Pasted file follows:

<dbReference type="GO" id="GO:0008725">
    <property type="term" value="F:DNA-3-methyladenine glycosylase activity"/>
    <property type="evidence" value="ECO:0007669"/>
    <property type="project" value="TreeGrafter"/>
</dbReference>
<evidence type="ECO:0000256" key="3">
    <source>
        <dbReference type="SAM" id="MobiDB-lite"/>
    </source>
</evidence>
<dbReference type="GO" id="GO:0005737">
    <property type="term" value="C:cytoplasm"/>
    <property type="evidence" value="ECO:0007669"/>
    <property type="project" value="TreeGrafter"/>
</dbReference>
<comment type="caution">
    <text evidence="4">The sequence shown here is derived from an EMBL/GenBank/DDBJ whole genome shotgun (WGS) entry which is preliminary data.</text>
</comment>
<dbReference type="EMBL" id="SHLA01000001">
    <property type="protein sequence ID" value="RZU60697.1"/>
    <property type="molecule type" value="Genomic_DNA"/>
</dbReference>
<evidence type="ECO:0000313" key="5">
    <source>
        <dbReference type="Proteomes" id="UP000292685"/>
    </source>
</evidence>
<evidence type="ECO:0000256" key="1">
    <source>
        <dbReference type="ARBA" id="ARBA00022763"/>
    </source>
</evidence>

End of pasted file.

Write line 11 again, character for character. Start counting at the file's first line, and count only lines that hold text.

<dbReference type="GO" id="GO:0005737">